Luckily, little riders don’t weigh too much so finding a good spot for PSI isn’t too hard. Using the handy “orange squish” feel has served us well. (The proper PSI in tires should feel soft, like squishing an orange when properly inflated for trails).
Having disc brakes on a 14” pedal bike is a game changer if you want to teach mountain biking at a young age, but they also come with some disadvantages. We love disc brakes as they allow kids to begin to learn how to feather their brakes from day one, so when they move up in bike sizes they have it totally down, which can help them progress even more. On the flip side, their strong stopping power can be problematic if not used properly!
Small wheeled bikes that come with disc brakes need a lot of teaching. This is not a feature you want to overlook. If your child grabbed a handful of the front brake while going down a dirt trail, it could cause a nasty crash.
I highly recommend going over this many times with your little one before going on an actual trail. We even put blue masking tape on the right brake lever to indicate which lever our rider should be using most. Even though our little guy had disc brakes on his Commencal Ramones balance bike (disc brake kit sold separately) and was accustom to them, we still took extra time to make sure he understood how and when to use the brakes on the Zulu.
Also keep in mind that hydraulic disc brakes aren’t necessary for most tiny groms (they don’t weigh enough or travel fast enough to need hydraulic disc brakes). Yes, they are great once your little one gets the hang of them, but all things equal, we wouldn’t buy a 14″ MTB just for hydraulic dics brakes. Quality mechanical disc brakes, or even high-end caliper brakes, almost always provide plenty of braking power for little ones.
As required by the CPSC, the Prevelo Zulu One comes with a coaster brake (back pedal brake) in the rear. Having a back pedal brake can cause difficulty in learning how to pedal a bike. Since kids accidentally pedal backwards often (especially when riding up a hill), coaster brakes can cause kids to brake unexpectedly, which often leads to a crash. Even when they don’t crash, they still lose all their momentum, which makes starting back up again almost impossible.
If I could recommend one thing you absolutely have to have on a kids bike, it’s a freewheel rear hub (which eliminates the coaster brake). This is a no-brainer add on that will save you many tears from you and your child. To make the swap seamless, Prevelo does have a rear disc brake kit add-on option available directly on the Zulu One page.
Getting the perfect gear on a single-speed bike is pretty tricky. Considering kids small enough to fit on a 14″ can vary widely in muscle tone as well as riding environments, picking one gear that will suit everyone is a difficult task.
We found the 3.7 gain ratio (25T chainring, 14T freewheel), to be a good sweet spot. Offering enough power to allow our baby shredder to comfortably cruise around on flat terrain, yet high enough to give him some tooth when pointed downhill, all in all the gearing was great. Heading uphill, the gear wasn’t quite low enough, but being three, he doesn’t have the physical or mental stamina to really climb anyways. TowWhee tow rope to the rescue!
As a comparison to other brands, the Spawn Yoji 14 has the same 3.7 gain ratio while the Commencal Ramones 14 is slightly lower at 3.1. So if you really want to focus on hills, the Commencal might be a better option, just remember that at a lower gain ratio, your little one is more likely to want to go faster than the bike can when on flatter terrain.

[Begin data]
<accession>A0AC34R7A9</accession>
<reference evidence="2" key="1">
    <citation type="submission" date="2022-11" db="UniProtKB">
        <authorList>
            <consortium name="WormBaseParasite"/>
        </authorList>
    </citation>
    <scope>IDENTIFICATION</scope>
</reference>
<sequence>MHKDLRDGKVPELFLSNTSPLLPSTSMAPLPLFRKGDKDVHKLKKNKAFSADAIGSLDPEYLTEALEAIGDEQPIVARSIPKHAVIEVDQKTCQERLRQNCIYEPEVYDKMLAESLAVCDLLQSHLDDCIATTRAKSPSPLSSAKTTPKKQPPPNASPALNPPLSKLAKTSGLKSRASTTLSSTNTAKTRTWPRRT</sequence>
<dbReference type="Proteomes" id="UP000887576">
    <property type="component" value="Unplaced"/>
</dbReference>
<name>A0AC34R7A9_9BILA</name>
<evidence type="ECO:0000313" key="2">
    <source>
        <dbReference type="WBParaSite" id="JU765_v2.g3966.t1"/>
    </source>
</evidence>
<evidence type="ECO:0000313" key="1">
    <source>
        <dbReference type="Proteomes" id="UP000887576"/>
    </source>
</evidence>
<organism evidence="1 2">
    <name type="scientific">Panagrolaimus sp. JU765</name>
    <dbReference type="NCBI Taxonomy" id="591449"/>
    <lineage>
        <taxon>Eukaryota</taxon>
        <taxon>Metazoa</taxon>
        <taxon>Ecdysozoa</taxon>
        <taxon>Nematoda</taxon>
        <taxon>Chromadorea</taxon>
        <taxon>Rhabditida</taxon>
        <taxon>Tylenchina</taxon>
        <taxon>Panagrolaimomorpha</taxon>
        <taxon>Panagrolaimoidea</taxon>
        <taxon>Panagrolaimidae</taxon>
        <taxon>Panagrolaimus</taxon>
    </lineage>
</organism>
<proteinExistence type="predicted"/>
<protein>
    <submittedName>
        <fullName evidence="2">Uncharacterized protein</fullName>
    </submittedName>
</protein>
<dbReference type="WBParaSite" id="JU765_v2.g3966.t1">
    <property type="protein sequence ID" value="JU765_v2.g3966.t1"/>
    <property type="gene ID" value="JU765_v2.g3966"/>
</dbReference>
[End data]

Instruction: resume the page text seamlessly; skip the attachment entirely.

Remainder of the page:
Grips and Pedals
Grips are something that may be overlooked when checking out bikes, but they are actually quite important. Grips on kids’ bikes must be able to withstand a beating. The extra cushion on the end of the grips will save the bars and grips from getting torn to shreds. Details like this make this bike that much better!
The pedals the Zulu One comes with are pretty basic, but kid shredders on a 14″ (or even 16″) bike don’t really need platforms with spikes or anything like that. With all of the riding we’ve been doing, the pedals haven’t caused an issue. You can also customize the color of pedals you would like at checkout.
Prevelo Zulu One vs. the Other Brands
There aren’t a lot of true 14″ mountain bikes on the market, but when compared to a few others, the Zulu’s appeal is quickly apparent. Compared to the Spawn Yoji 14″ (link to our review) as well as the Commencal Ramones 14 (we haven’t tested this one yet), the Zulu has the slackest head tube angle as well as hydraulic disc brakes.
Whether learning to roll through rock gardens or power up and over baby rollers, the Zulu’s low and long (slack HTA + long wheelbase) combo is the best-equipped to help budding riders on the downhill.
|Prevelo Zulu One||Spawn Yoji 14″||Commencal Ramones 14|
|Seat Height||16.5″ – 18.5″||14.5″ – 18″||(for a child measuring between 95cm and 110cm)|
|Weight||16.2 lb.||~13 lb.||16.75 lb.|
|Tires||Innova MTB 14 × 2.1||14 x 1.90 Spawn Cycles Loam Star||Vee Crown Gem 14 x 2.25|
|Front Brakes||Radius hydraulic with 140mm rotor||Tektro mini v-brake||Tektro Mechanical Disc 160mm rotor|
|Coaster Rear Brake||Standard||No||Standard|
|Rear Brake Disc Kit||Radius hydraulic with 140mm rotor||Tektro mini v-brake||Tektro Mechanical Disc 160mm rotor|
|Head Tube Angle||66º||72º||70º|
|Seat Tube Angle||74º||71º||73º|
|Wheelbase||688 mm||607 mm||620 mm|
Prevelo Zulu One Bottom Line
If you really want to keep your child progressing in mountain biking I would highly recommend the Prevelo Zulu One. Not only can they cruise around the neighborhood, but they have the option to comfortably learn how to mountain bike on single track trails. The quality of the product is incredible and will easily last you many years so each child can have a turn on it. Compared to other high end kids 14” pedal bikes, the Prevelo Zulu One is our choice for budding kid shredders!